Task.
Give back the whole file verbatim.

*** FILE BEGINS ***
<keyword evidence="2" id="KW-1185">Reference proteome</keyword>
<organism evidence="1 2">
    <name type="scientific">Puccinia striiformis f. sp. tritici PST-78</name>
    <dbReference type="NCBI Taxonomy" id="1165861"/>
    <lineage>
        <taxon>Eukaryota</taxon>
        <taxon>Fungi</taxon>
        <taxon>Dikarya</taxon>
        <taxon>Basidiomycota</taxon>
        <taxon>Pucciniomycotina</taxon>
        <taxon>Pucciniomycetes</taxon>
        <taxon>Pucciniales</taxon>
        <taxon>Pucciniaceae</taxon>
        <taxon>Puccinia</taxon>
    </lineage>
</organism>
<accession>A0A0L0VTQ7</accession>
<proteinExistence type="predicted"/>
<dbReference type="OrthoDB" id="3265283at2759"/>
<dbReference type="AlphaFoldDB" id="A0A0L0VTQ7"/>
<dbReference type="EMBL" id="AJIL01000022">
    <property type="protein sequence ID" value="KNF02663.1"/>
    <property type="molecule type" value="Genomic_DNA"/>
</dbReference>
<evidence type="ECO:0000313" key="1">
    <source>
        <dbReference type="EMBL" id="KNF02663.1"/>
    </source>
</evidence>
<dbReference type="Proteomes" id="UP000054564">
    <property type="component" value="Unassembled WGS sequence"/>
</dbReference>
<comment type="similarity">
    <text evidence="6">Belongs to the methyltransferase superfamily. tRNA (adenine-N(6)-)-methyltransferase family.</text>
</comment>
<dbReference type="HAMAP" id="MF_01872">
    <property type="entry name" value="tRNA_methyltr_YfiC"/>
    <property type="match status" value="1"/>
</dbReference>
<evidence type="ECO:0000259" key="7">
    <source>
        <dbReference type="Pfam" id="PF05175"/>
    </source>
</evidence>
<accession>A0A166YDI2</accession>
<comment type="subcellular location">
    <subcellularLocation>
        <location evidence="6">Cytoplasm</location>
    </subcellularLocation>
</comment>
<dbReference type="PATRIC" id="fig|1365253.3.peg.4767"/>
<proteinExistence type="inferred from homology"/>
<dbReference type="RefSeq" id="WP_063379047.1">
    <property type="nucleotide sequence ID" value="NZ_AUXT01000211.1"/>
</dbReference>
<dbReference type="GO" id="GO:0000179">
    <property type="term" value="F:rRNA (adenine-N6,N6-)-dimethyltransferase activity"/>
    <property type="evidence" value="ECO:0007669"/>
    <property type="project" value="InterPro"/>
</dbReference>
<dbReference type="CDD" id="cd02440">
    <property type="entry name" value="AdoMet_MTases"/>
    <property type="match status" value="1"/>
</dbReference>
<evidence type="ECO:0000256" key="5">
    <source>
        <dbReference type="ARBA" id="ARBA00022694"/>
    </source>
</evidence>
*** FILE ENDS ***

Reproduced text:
<keyword evidence="2" id="KW-1185">Reference proteome</keyword>
<organism evidence="1 2">
    <name type="scientific">Puccinia striiformis f. sp. tritici PST-78</name>
    <dbReference type="NCBI Taxonomy" id="1165861"/>
    <lineage>
        <taxon>Eukaryota</taxon>
        <taxon>Fungi</taxon>
        <taxon>Dikarya</taxon>
        <taxon>Basidiomycota</taxon>
        <taxon>Pucciniomycotina</taxon>
        <taxon>Pucciniomycetes</taxon>
        <taxon>Pucciniales</taxon>
        <taxon>Pucciniaceae</taxon>
        <taxon>Puccinia</taxon>
    </lineage>
</organism>
<accession>A0A0L0VTQ7</accession>
<proteinExistence type="predicted"/>
<dbReference type="OrthoDB" id="3265283at2759"/>
<dbReference type="AlphaFoldDB" id="A0A0L0VTQ7"/>
<dbReference type="EMBL" id="AJIL01000022">
    <property type="protein sequence ID" value="KNF02663.1"/>
    <property type="molecule type" value="Genomic_DNA"/>
</dbReference>
<evidence type="ECO:0000313" key="1">
    <source>
        <dbReference type="EMBL" id="KNF02663.1"/>
    </source>
</evidence>
<dbReference type="Proteomes" id="UP000054564">
    <property type="component" value="Unassembled WGS sequence"/>
</dbReference>
<comment type="similarity">
    <text evidence="6">Belongs to the methyltransferase superfamily. tRNA (adenine-N(6)-)-methyltransferase family.</text>
</comment>
<dbReference type="HAMAP" id="MF_01872">
    <property type="entry name" value="tRNA_methyltr_YfiC"/>
    <property type="match status" value="1"/>
</dbReference>
<evidence type="ECO:0000259" key="7">
    <source>
        <dbReference type="Pfam" id="PF05175"/>
    </source>
</evidence>
<accession>A0A166YDI2</accession>
<comment type="subcellular location">
    <subcellularLocation>
        <location evidence="6">Cytoplasm</location>
    </subcellularLocation>
</comment>
<dbReference type="PATRIC" id="fig|1365253.3.peg.4767"/>
<proteinExistence type="inferred from homology"/>
<dbReference type="RefSeq" id="WP_063379047.1">
    <property type="nucleotide sequence ID" value="NZ_AUXT01000211.1"/>
</dbReference>
<dbReference type="GO" id="GO:0000179">
    <property type="term" value="F:rRNA (adenine-N6,N6-)-dimethyltransferase activity"/>
    <property type="evidence" value="ECO:0007669"/>
    <property type="project" value="InterPro"/>
</dbReference>
<dbReference type="CDD" id="cd02440">
    <property type="entry name" value="AdoMet_MTases"/>
    <property type="match status" value="1"/>
</dbReference>
<evidence type="ECO:0000256" key="5">
    <source>
        <dbReference type="ARBA" id="ARBA00022694"/>
    </source>
</evidence>